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Brain tumour cells killed by anti-nausea drug

Monday, 18 March 2013

New research from the University of Adelaide has shown for the first time that the growth of brain tumours can be halted by a drug currently being used to help patients recover from the side effects of chemotherapy.

The discovery has been made during a study looking at the relationship between brain tumours and a peptide associated with inflammation in the brain, called "substance P".

Substance P is commonly released throughout the body by the nervous system, and contributes to tissue swelling following injury. In the brain, levels of substance P greatly increase after traumatic brain injury and stroke.

"Researchers have known for some time that levels of substance P are also greatly increased in different tumour types around the body," says Dr Elizabeth Harford-Wright, a postdoctoral fellow in the University's Adelaide Centre for Neuroscience Research.

"We wanted to know if these elevated levels of the peptide were also present in brain tumour cells, and if so, whether or not they were affecting tumour growth. Importantly, we wanted to see if we could stop tumour growth by blocking substance P."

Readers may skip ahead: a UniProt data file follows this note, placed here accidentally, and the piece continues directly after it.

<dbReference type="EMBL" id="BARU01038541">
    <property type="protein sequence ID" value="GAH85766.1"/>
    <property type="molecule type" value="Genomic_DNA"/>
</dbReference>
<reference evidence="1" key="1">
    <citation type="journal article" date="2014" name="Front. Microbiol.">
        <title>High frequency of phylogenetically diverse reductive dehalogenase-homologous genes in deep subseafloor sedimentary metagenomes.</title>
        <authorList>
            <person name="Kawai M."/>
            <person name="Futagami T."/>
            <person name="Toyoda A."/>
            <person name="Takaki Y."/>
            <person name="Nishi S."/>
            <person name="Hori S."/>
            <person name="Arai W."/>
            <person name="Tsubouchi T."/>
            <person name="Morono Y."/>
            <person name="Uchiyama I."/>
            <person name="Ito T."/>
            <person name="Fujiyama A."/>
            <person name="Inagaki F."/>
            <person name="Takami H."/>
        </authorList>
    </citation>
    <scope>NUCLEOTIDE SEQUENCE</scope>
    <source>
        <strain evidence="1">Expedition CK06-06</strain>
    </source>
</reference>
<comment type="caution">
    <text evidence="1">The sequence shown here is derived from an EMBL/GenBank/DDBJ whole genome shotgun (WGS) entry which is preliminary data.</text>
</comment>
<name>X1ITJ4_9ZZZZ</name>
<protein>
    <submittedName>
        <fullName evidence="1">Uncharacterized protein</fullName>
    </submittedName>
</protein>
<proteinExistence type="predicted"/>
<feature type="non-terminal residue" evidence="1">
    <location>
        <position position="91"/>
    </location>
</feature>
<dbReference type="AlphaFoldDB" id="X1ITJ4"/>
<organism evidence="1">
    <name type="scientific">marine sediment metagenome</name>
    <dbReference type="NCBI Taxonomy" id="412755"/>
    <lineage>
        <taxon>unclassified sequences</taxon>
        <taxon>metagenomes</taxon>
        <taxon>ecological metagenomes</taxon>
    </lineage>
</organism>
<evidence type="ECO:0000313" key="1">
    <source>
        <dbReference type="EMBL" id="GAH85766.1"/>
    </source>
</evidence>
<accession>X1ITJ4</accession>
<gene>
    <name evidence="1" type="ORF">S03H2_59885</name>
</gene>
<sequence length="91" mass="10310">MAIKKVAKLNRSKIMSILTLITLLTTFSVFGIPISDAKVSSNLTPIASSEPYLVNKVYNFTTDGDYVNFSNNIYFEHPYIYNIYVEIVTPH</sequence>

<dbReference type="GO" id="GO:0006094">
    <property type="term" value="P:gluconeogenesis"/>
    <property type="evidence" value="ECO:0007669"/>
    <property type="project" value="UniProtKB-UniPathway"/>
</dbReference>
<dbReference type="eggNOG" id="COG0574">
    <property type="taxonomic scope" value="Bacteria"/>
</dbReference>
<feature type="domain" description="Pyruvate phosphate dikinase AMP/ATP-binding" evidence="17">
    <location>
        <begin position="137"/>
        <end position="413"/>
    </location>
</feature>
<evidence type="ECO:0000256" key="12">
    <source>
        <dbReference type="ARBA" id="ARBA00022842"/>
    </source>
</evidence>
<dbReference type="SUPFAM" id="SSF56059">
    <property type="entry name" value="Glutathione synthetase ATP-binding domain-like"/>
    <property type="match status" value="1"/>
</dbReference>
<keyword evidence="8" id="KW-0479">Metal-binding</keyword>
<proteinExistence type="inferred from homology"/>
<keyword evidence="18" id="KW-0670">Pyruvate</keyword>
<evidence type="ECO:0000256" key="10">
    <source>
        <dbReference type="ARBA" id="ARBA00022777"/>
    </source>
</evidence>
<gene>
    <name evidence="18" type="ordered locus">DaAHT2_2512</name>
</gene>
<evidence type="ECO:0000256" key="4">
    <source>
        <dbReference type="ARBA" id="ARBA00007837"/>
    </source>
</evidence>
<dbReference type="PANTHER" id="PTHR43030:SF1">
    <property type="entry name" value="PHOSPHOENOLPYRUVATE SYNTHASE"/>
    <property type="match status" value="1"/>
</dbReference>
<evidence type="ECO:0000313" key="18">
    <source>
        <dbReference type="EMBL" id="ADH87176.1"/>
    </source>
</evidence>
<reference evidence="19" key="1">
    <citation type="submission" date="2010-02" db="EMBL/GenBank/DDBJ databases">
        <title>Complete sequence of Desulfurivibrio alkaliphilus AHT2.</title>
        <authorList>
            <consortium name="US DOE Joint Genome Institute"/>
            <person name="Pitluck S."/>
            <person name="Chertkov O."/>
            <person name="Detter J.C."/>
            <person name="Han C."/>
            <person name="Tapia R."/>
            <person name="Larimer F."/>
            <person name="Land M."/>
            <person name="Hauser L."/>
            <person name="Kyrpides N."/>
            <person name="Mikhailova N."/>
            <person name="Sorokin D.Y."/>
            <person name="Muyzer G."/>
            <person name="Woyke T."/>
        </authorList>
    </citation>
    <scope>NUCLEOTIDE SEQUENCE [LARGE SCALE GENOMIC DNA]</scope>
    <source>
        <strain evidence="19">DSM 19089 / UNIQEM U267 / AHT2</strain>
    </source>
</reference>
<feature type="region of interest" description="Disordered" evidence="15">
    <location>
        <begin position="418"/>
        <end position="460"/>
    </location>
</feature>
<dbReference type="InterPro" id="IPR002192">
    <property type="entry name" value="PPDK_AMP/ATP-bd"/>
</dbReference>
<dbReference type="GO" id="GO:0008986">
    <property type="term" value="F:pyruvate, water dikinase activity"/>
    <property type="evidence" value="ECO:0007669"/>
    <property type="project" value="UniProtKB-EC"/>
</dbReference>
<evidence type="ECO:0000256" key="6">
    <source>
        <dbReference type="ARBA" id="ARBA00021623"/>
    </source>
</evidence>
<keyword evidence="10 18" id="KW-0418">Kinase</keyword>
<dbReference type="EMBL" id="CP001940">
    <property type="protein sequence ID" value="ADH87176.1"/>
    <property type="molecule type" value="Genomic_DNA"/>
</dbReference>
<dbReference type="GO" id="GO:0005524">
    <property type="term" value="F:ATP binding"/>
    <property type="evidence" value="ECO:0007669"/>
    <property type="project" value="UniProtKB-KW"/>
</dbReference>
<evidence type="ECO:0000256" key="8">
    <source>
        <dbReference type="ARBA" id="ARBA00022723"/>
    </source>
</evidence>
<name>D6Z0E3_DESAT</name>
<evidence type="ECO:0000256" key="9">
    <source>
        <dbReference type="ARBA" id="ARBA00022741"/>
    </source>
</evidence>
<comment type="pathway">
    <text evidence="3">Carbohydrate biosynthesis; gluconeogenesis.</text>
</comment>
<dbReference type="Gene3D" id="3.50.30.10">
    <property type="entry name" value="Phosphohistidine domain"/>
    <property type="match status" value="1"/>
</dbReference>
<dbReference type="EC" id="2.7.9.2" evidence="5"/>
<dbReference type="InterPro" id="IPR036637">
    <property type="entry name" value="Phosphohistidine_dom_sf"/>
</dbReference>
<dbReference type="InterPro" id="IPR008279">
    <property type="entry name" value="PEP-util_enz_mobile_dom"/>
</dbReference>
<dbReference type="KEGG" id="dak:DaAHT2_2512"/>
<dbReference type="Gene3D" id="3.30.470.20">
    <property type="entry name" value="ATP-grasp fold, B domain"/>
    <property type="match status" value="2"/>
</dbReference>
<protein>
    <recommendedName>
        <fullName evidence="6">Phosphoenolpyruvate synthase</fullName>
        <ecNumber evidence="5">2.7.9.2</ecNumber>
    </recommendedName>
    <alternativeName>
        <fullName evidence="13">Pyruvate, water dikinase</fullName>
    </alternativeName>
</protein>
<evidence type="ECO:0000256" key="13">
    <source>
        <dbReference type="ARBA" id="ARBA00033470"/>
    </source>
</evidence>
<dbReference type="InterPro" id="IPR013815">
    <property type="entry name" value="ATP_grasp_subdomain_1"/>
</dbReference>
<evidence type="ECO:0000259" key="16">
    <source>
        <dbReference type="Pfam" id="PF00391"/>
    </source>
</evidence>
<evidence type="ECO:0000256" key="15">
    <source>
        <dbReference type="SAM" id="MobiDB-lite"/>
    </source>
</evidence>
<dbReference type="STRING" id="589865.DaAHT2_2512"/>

Dr Harford-Wright found that levels of substance P were greatly increased in brain tumour tissue.

Knowing that substance P binds to a receptor called NK1, Dr Harford-Wright used an antagonist drug called Emend® to stop substance P binding to the receptor. Emend® is already used in cancer clinics to help patients with chemotherapy-induced nausea.

The results were startling.

"We were successful in blocking substance P from binding to the NK1 receptor, which resulted in a reduction in brain tumour growth - and it also caused cell death in the tumour cells," Dr Harford-Wright says.

"So preventing the actions of substance P from carrying out its role in brain tumours actually halted the growth of brain cancer.

"This is a very exciting result, and it offers further opportunities to study possible brain tumour treatments over the coming years."

This research has been funded by the NeuroSurgical Research Foundation (NRF), which is celebrating 50 years of supporting neurosurgical research in Australia and at the University of Adelaide.

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